• a 'pointer' to the first sample it needs to deal with.
  • a count of how many samples to process (called sampleFrames)


If you haven't programmed in C++ before, you may find it easier to visualize the sample data as being in an array.

float* in1  = bufferOffset + pinInput1.getBuffer();

This code calculates where in the block of samples to start processing. 'in1' points to the buffer start. The star symbol, *, means 'pointer to'. So the variable 'input1' is a pointer to the first sample. As we process the block, this pointer will move forward one sample at a time. (it's a fancy array index if you like).

The 2nd input and the output pointer are initialized in the same manner.

Next, we set up a loop to process the requested number of samples...

forint s = sampleFrames; s > 0; --s ) // sampleFrames = how many samples to process (can vary). repeat (loop) that many times

This code counts out the required number of samples. The double minus sign means 'decrement' (subtract 1). So this is a simple backward counting loop. There is no special reason it counts backward, it just less typing this way.

Most plugins will have the above code, what comes next is the actual signal processing that makes this module different...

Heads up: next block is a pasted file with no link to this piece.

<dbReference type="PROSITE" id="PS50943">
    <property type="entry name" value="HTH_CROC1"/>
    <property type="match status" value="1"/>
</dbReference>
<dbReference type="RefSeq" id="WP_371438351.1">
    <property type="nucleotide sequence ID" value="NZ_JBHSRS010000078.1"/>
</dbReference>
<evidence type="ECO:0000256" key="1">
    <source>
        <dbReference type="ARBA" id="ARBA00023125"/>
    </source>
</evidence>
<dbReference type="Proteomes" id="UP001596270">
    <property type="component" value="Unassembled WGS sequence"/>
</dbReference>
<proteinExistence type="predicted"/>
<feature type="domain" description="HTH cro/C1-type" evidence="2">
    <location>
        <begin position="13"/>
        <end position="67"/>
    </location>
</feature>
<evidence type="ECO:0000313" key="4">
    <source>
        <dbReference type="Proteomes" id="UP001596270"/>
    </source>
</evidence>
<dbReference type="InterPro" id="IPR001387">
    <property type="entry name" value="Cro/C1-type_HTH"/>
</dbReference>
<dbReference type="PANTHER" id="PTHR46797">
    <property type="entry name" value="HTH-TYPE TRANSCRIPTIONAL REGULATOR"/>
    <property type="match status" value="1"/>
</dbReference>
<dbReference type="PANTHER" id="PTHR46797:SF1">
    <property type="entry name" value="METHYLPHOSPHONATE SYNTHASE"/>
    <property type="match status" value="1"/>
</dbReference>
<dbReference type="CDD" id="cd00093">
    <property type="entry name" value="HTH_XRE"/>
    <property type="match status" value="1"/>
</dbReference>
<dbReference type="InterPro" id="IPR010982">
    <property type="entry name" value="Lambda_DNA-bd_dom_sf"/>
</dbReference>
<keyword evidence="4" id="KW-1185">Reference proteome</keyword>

// Multiplying the two input's samples together.
float result = input1 * input2;

Pretty simple stuff, the two input signals are multiplied together. Audio signals are represented by floating point numbers, typically between plus/minus 1.0
In SynthEdit, audio signals are represented as voltages (plus/minus 10.0 Volts). So you have to mentally convert between the two scales(10 Volts = 1.0, 5 Volts = 0.5 etc).
If this module's input1 was set at 0.5 for example, and an audio signal was fed into input2, the signal would emerge at half it's original level. This is how SynthEdit's "Level Adjust" module works.

Now we copy the result of our calculation to the output buffer...

// store the result in the output buffer.
*out1 = result;

That's it. One sample done, move on to the next one...

// increment the pointers (move to next sample in buffers).

++ (double plus sign) means 'increment', or "move on to the next sample". This is the same as..

in1 = in1 + 1;

Setting up your Module's plugs


The gain module has 3 plugs. You specify them in your modules XML...

  <Plugin id="SynthEdit Gain example V3" name="Gain3" category="SDK Examples" helpUrl="gain.htm">
      <Pin id="0" name="Input1" direction="in"  datatype="float" rate="audio" default="0.8" linearInput="true" />
      <Pin id="1" name="Input2" direction="in"  datatype="float" rate="audio" default="0.8" />
      <Pin id="2" name="Output" direction="out" datatype="float" rate="audio" />

When you connect a slider to a plug, the slider's range is set 0 to 10. You can specify a different range, for example 0 to 5...